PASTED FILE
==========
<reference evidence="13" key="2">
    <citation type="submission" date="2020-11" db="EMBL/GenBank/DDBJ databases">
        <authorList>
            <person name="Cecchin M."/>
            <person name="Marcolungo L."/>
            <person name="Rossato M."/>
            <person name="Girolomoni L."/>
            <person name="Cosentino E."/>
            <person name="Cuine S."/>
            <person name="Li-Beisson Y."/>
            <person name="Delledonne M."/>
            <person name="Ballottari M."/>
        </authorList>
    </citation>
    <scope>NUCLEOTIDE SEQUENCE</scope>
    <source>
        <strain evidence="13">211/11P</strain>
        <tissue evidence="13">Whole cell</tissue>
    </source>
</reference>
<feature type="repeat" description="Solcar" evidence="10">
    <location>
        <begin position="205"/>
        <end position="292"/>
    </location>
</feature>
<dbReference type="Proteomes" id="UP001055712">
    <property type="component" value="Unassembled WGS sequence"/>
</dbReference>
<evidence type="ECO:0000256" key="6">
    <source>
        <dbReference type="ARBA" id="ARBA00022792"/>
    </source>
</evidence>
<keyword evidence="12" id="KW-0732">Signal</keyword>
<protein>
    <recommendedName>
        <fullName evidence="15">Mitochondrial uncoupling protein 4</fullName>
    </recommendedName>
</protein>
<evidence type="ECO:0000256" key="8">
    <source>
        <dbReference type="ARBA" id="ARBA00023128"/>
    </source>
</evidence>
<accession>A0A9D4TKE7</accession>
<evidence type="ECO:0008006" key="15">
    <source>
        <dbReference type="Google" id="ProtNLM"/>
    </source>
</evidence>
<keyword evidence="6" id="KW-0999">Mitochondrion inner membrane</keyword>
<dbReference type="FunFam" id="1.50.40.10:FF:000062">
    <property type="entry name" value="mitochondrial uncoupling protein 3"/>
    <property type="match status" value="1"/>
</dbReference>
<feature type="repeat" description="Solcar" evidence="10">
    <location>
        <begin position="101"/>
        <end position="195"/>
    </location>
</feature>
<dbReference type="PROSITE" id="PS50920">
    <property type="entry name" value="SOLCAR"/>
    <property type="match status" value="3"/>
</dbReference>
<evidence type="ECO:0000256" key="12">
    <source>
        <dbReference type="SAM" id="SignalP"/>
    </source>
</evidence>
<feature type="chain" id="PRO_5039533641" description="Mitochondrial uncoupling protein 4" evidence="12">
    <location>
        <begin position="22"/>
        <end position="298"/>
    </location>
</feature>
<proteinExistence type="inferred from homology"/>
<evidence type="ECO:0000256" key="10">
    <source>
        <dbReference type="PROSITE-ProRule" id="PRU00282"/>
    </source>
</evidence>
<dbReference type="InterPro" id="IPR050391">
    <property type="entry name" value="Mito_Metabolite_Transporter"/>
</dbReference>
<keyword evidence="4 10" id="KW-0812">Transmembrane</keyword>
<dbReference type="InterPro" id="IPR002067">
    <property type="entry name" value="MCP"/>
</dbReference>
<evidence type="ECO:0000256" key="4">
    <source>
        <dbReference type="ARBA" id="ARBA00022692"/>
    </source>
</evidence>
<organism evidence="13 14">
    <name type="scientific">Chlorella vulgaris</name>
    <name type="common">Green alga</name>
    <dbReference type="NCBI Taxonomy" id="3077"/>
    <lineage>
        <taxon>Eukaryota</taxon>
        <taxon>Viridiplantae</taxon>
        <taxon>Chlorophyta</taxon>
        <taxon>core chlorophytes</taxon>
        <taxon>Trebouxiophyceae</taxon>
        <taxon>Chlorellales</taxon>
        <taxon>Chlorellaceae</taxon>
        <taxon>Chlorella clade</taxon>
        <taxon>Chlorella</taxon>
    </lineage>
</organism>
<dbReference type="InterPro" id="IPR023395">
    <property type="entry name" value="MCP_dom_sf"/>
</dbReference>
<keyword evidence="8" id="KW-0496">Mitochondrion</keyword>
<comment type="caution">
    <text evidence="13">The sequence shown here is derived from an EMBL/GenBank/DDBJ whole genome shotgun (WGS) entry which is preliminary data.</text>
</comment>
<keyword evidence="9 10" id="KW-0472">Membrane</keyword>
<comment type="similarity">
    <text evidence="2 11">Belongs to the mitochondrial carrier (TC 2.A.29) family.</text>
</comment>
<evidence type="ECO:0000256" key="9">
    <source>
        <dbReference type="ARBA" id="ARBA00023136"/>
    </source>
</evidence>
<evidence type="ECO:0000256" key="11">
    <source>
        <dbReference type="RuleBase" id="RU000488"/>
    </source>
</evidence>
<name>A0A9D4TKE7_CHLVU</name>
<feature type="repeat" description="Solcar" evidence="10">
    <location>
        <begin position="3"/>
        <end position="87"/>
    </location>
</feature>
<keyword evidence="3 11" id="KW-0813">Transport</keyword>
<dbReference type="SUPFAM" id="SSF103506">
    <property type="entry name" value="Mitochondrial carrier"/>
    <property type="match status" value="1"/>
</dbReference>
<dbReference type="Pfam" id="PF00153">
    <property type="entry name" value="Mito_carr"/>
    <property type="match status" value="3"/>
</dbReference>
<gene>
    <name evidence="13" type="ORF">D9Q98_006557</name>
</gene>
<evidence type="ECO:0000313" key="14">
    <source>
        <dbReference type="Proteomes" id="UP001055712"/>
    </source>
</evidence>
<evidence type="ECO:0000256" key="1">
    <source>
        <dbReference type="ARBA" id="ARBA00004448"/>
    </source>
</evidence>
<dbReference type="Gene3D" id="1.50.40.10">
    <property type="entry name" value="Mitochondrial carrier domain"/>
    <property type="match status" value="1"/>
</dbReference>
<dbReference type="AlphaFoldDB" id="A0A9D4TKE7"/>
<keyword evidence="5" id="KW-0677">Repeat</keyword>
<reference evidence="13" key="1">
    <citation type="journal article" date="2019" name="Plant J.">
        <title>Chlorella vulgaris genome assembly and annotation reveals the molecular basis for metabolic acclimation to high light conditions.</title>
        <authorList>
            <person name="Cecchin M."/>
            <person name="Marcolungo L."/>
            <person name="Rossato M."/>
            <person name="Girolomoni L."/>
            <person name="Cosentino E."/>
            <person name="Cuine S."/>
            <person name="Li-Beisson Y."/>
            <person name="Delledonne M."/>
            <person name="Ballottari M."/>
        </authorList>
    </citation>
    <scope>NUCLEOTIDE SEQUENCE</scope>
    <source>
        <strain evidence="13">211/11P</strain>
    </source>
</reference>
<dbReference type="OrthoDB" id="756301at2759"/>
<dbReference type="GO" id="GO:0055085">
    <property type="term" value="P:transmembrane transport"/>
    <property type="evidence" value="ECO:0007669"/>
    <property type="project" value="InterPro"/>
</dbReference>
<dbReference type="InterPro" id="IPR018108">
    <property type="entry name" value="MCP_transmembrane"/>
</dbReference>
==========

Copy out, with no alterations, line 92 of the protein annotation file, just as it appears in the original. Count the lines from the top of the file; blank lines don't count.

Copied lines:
    <source>